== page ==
When I was offered my current job, I was terrified that accepting the position would somehow make me a failure. I worked so hard to get out of my old job. I railed against the idea of being an employee.
Essentially, I drank the “working for yourself is the only way to be rich and happy” Kool-Aid.
I stopped thinking about what I wanted to do and started worrying about what everyone else thought I should do. I fought so hard to get off the traditionally prescribed path that went something like: go to school, get a degree, work hard for someone else for 40 years and then you’ll be successful.
I fought so hard against it that I was in danger of backing onto another path that was just as prescribed. It was the same song and dance, just dressed up in different clothes: quit your job, work for yourself, and then you’ll be really successful. (We mean it this time.)
Thankfully, I listened to my gut when I was offered my job with XY Planning Network. My position is 100% virtual and the company maintains an open vacation policy, meaning I remain in control of my time and schedule. I’m extremely autonomous in my role and am encouraged to ask for forgiveness, not permission when making decisions. I’m allowed to work on personal projects and maintain my own business.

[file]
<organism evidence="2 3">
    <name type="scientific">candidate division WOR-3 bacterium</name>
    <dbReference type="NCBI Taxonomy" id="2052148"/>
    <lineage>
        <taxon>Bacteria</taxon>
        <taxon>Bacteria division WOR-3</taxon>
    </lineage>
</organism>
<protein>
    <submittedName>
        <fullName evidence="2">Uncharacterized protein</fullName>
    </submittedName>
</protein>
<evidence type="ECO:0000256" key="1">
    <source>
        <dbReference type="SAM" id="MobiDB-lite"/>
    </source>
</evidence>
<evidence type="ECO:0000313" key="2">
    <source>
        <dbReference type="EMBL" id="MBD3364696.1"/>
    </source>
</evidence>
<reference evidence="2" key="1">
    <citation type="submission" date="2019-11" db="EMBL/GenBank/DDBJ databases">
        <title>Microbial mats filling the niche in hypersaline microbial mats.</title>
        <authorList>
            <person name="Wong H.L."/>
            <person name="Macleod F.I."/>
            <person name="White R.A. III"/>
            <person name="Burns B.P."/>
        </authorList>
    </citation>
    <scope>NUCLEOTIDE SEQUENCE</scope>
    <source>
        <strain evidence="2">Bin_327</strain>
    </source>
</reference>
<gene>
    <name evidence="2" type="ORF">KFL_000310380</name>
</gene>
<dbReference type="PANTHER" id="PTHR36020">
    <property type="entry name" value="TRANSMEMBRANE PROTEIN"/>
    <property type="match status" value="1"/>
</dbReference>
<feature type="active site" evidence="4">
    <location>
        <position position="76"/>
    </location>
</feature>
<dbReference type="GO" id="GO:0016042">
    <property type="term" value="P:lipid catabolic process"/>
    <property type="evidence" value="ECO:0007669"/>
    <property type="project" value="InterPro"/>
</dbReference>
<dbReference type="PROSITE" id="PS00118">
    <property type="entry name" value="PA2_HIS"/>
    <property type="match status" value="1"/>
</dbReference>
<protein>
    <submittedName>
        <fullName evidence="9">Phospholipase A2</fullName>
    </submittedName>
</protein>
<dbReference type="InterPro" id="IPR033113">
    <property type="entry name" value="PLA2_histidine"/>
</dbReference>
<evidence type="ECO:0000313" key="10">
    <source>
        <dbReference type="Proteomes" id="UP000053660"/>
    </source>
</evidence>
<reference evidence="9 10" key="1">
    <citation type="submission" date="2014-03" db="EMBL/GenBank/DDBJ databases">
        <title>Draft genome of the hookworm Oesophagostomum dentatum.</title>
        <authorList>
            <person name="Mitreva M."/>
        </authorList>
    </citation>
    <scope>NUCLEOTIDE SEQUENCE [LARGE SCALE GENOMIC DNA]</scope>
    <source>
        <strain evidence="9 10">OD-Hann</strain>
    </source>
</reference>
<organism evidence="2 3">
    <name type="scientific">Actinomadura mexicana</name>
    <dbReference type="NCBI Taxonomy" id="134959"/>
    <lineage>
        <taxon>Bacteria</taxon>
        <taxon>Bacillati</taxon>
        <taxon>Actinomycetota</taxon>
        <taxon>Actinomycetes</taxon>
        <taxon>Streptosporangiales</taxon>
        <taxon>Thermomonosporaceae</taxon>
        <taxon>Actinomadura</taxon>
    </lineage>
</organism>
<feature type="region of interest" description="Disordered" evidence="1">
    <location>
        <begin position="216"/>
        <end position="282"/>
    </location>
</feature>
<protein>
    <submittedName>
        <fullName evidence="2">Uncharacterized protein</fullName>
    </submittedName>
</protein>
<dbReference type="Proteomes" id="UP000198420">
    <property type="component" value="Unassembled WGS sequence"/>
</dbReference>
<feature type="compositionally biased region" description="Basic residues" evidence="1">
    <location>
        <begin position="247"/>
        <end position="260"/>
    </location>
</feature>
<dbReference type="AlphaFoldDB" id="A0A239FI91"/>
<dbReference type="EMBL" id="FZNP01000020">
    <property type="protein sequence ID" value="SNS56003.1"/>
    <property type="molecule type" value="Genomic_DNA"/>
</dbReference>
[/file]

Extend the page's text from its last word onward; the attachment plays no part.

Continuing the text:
It’s a dream job with a fantastic team that allows me the freedom and flexibility I crave. But I nearly missed this opportunity all because I was worried about the “shoulds.” I was caught up in a story someone else was selling, a story that said employment = bad stuff, no matter what.
In that story, there’s no room for looking at what’s actually happening in a specific situation. And that’s the biggest red flag I can warn you of: if you see a blanket statement, it’s time to start questioning what’s really going on here.
Avoiding All Prescribed Paths (Not Just the Obvious Ones)
It’s easy to spot the “traditional” prescribed paths that we should think twice about before walking down. These paths are wide and pervasive — most of society is walking this path, so it takes up a huge amount of space in our lives and minds to accommodate the majority.
It’s harder to guard against the paths that are nontraditional but still prescriptive, that say we must do things a certain way because it’s the only way. In our efforts to avoid that big, slow-moving, slow-thinking majority, we seek unique and different tracks to tread down.
If there are fewer people on the path, we automatically assume it’s because we’re wiser, more clever, to find ourselves where the herd could never go.